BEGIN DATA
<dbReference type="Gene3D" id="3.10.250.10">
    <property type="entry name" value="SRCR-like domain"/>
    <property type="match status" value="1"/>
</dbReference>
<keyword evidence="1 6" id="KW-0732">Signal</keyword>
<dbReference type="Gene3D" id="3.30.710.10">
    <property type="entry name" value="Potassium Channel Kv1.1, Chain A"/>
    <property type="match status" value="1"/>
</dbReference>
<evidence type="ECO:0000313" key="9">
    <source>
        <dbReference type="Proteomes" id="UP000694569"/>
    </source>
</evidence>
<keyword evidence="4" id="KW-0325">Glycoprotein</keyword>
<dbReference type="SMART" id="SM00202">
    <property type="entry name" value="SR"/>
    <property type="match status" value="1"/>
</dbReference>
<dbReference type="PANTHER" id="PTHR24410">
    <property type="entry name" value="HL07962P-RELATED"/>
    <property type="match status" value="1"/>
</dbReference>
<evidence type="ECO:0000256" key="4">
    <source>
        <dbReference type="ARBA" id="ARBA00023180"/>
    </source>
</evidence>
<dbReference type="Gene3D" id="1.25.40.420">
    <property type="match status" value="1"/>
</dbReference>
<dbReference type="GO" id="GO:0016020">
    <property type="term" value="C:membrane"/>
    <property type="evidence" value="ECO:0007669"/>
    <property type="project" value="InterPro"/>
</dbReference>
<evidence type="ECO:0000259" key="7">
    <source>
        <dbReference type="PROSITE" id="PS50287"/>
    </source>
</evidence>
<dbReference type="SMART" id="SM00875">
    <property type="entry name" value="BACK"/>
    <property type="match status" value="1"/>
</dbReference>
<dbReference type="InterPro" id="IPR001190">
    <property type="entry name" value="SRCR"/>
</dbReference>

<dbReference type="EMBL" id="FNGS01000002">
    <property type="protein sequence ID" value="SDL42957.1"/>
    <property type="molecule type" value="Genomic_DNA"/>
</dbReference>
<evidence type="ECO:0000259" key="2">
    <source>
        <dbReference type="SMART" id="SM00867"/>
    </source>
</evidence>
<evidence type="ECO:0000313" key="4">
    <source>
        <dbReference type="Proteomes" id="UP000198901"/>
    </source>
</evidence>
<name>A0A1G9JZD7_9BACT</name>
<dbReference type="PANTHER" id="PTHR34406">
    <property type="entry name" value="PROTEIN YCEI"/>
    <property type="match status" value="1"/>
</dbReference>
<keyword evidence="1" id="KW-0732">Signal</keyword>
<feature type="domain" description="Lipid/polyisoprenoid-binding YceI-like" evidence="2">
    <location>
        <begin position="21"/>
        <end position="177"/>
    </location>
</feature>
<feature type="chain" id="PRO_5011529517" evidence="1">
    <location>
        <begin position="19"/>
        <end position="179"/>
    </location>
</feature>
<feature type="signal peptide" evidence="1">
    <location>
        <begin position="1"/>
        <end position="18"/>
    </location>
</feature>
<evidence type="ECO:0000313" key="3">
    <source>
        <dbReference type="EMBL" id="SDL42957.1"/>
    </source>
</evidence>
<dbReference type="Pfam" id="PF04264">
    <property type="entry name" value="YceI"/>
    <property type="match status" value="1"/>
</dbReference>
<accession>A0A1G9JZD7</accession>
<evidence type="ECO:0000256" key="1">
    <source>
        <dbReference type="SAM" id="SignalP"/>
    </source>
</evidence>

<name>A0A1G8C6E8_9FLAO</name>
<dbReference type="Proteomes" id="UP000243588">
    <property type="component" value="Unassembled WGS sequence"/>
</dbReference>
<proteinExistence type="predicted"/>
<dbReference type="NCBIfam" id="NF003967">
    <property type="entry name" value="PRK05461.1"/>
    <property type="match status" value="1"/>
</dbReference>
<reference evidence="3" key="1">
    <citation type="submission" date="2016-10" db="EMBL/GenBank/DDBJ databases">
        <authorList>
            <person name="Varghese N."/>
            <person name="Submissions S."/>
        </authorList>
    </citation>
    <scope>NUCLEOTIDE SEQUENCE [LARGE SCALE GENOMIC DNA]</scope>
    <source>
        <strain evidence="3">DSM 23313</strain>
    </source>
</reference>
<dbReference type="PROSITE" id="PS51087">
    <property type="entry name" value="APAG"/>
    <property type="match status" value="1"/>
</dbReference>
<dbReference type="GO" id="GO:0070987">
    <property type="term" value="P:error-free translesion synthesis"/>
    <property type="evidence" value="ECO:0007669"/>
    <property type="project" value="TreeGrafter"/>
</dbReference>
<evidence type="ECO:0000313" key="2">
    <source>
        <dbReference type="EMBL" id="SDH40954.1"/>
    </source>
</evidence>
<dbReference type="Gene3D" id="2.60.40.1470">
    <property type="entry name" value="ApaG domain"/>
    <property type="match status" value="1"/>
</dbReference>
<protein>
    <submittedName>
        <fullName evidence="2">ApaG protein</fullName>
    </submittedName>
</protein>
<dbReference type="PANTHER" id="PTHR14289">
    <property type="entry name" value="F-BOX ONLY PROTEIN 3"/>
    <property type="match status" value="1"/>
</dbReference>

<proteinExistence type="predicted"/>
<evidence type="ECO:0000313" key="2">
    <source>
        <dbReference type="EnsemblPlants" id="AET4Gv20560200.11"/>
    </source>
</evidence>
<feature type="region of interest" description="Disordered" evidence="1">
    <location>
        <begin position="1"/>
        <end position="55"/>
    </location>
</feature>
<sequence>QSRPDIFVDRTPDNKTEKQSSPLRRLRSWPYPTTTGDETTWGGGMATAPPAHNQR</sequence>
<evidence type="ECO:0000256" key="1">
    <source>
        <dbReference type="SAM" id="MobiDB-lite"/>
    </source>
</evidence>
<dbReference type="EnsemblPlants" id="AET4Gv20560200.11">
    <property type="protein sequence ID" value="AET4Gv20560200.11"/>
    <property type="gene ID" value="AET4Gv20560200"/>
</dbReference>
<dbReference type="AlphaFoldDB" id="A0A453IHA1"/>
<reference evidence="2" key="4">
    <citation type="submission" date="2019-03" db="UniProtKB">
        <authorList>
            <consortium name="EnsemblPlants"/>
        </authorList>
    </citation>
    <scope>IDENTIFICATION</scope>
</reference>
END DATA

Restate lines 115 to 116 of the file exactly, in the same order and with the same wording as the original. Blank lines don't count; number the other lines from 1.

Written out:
            <person name="Submissions S."/>
        </authorList>